7. Use the head of the glass cutter to elevate the glass, and hold it firmly with your hands on each side of the cut.
  8. Twist your wrists to break the glass along the score.

Now you just need to run a piece of fine sandpaper or a sharpening stone along the sharp edge left behind after the cut to dull it.

A final tip we can give you is to try to leave about 6 inches (16 cm) of glass on each side of the marked line to be able to grip it comfortably. If you want to cut a small piece of glass, you’re going to need another tool to break it off, such as pliers or a light hammer.

How to Cut a Hole in Glass

DIYers and sometimes stay away from projects that require a hole to be cut in glass, mostly out of safety concerns or simple lack of knowledge about how to do it. While there are certain things you need to consider, it’s not really a difficult endeavor.

To cut a hole in glass, you’re going to need a variable-speed power drill and a 1/8-inch or 3/32-inch carbide-tipped glass-cutting drill bit.

This technique works with regular glass, but it’s not suited for safety or tempered glass. In addition, attempting to drill these two types of glass will result in them shattering.

Now let’s get started on how to cut a hole in glass:

  1. Measure and mark the place on the glass where you want to make the hole. Avoid drilling within ¾ of an inch (6 cm) from any edge to prevent glass damage.
  2. Use masking tape to draw a large ‘X’ over the spot you’ve marked for the drill point. The tape will provide the necessary traction to prevent the drill point from slipping.
  3. Lubricate the drill tip with cutting oil.
  4. Set the tool at low speed, and drill a starter hole by aligning the point of the drill with the center or the marked spot on the glass.
  5. Remove the masking tape.
  6. Keep drilling at the marked spot at low speed, making sure to stop every now and then to clear the glass dust from the surface and lubricate the drill bit.
  7. Depending on the size of the hole you want to make, you might need to stop and replace the drill bit with the next size bit. Don’t suddenly switch from a small one to a significantly larger one, do it increasingly, instead, and make sure to lighten up the pressure on the tool with each bit change
  8. Drilled approximately ¾ through the glass thickness, and stop to turn the glass over.
  9. Start with the smallest drill bit again and repeat the drilling process at low speed.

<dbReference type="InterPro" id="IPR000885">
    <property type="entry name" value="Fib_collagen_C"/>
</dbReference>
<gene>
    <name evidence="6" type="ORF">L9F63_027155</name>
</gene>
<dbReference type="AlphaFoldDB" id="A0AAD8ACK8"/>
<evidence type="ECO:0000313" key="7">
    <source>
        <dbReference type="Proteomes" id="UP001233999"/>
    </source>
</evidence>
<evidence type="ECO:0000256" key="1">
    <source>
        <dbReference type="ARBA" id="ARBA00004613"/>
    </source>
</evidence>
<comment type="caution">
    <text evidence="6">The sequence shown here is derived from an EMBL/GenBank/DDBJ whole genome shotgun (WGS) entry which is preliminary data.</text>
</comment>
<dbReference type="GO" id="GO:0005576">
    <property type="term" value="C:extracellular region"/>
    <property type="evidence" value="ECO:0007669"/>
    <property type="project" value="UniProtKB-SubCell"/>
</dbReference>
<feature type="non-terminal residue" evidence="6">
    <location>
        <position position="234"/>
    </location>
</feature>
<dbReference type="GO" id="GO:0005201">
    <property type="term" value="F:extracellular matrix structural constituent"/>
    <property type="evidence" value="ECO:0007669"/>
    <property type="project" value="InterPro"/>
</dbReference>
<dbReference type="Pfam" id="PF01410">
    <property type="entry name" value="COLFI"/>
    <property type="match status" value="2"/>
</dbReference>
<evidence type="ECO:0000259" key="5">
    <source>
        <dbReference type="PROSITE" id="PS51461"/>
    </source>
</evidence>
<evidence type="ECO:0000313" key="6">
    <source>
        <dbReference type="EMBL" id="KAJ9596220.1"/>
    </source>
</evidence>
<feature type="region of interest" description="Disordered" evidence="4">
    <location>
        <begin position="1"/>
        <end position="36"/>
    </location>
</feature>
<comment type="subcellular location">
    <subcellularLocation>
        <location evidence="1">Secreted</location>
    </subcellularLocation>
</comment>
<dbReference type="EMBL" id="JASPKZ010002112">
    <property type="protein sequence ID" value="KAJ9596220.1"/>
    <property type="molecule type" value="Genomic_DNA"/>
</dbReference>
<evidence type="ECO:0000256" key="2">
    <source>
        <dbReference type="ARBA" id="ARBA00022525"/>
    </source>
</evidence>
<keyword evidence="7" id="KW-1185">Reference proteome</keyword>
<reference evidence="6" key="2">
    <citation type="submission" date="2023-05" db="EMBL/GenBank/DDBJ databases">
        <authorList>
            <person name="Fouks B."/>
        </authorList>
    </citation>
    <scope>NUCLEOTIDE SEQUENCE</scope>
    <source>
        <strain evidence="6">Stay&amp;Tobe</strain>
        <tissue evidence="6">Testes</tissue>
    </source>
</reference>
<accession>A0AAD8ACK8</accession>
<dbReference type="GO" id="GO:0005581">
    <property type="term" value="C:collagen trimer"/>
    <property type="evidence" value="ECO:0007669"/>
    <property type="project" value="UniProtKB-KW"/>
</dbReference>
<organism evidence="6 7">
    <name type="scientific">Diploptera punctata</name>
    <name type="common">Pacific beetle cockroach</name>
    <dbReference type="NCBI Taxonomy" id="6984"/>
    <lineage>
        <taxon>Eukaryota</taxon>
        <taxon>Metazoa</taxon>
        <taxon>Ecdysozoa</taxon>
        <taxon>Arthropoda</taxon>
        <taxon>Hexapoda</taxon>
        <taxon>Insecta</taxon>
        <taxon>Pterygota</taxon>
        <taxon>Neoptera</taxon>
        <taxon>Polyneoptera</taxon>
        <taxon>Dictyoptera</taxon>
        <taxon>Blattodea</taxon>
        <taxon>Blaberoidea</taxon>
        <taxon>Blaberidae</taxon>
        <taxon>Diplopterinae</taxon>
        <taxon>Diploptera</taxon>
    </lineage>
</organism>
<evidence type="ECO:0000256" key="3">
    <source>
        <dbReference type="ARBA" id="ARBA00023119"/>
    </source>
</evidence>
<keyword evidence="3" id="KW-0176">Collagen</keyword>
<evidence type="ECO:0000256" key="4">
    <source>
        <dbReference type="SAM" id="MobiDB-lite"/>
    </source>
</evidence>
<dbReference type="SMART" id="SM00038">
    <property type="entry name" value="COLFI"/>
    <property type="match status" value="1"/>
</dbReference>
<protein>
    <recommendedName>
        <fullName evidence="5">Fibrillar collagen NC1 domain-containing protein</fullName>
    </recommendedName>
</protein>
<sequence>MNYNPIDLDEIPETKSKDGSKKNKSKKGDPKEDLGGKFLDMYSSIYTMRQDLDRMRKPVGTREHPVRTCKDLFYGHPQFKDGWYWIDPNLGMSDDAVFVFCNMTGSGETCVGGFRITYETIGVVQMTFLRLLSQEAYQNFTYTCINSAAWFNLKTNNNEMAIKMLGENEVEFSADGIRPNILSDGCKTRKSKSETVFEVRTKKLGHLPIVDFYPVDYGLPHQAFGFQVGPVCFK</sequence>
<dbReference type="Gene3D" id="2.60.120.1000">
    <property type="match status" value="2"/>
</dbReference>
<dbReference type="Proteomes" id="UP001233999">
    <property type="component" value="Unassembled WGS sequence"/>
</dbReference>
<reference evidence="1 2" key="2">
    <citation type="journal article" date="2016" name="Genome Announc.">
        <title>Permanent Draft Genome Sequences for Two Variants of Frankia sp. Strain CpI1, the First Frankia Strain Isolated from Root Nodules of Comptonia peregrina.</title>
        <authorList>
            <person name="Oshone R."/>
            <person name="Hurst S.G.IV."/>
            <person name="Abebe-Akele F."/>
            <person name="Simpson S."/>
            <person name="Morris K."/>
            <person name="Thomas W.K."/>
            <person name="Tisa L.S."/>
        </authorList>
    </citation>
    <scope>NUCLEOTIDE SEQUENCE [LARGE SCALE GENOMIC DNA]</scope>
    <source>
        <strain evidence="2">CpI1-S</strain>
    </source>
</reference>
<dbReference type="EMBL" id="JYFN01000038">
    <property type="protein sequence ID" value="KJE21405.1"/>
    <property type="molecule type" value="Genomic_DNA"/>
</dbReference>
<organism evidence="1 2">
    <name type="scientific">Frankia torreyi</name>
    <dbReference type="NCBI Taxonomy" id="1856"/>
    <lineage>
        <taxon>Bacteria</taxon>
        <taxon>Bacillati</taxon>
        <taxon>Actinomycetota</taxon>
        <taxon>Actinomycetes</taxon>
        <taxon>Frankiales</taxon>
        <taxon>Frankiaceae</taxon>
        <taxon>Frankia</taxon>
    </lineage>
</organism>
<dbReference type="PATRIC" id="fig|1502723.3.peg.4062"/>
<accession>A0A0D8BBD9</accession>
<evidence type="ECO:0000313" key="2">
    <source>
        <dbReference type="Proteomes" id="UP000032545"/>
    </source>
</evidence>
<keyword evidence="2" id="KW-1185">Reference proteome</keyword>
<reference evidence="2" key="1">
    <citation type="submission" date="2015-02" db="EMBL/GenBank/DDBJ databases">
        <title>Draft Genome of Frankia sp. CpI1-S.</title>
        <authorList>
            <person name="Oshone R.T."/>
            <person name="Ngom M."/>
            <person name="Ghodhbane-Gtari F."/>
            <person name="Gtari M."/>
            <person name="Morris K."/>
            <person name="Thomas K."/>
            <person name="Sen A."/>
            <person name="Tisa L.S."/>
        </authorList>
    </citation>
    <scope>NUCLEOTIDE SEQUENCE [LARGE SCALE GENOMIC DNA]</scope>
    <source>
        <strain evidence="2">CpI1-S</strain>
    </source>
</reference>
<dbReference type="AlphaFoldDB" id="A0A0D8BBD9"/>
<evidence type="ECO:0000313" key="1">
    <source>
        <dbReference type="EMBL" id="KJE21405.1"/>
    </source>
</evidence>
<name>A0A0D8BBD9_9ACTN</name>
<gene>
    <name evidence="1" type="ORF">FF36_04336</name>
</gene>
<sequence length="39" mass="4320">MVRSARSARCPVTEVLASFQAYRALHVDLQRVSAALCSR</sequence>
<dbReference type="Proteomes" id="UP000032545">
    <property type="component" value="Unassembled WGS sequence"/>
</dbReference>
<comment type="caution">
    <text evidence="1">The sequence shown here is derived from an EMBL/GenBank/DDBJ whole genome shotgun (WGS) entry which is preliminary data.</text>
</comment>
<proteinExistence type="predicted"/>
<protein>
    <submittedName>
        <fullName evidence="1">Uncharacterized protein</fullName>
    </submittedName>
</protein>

But, first, don’t forget to smooth out the edges of the hole with a round file!

How to Cut Glass Tile

How to Cut Glass

Glass tiles are a beautiful, durable material that’s commonly used for backsplashes and bathrooms accents. Like most types of glass, however, these tiles can be easily damaged and even shatter during installation.

There are several techniques you can use to cut glass tile, depending on the type of project you’re tackling. This time, we’re going to focus on teaching how to cut glass tile for large projects that require lots of straight cuts using a wet saw.

Using this tool allows you to achieve smooth cuts, as the saw releases a steady stream of water that helps reduce friction and cool the cut edge.

Before we start, we highly recommend creating a dry layout of your tile pattern so that you can make sure to palace them perfectly before attaching them to the wall. Also, don’t forget to position the cut tiles in those places where the sliced edges will be least noticeable, such as where the tile touches the underside of the cabinets.

Once you’re ready, this is what you should do to cut tile with a wet saw:

  1. Measure the place where you want to cut, and mark it with a washable marker that you can easily wipe away with a damp rag once you’re done cutting.
  2. Turn the wet saw on, and let it run for 15 seconds so the water starts flowing over the saw blade.
  3. Feed the glass tile through the wet saw by aligning it with the cutting guide on the saw.
  4. Cut along the marked line slowly, applying light and steady pressure.

And that’s it! Pretty easy, don’t you think? Just wipe away any remaining traces of the marker and your tile is ready to be installed.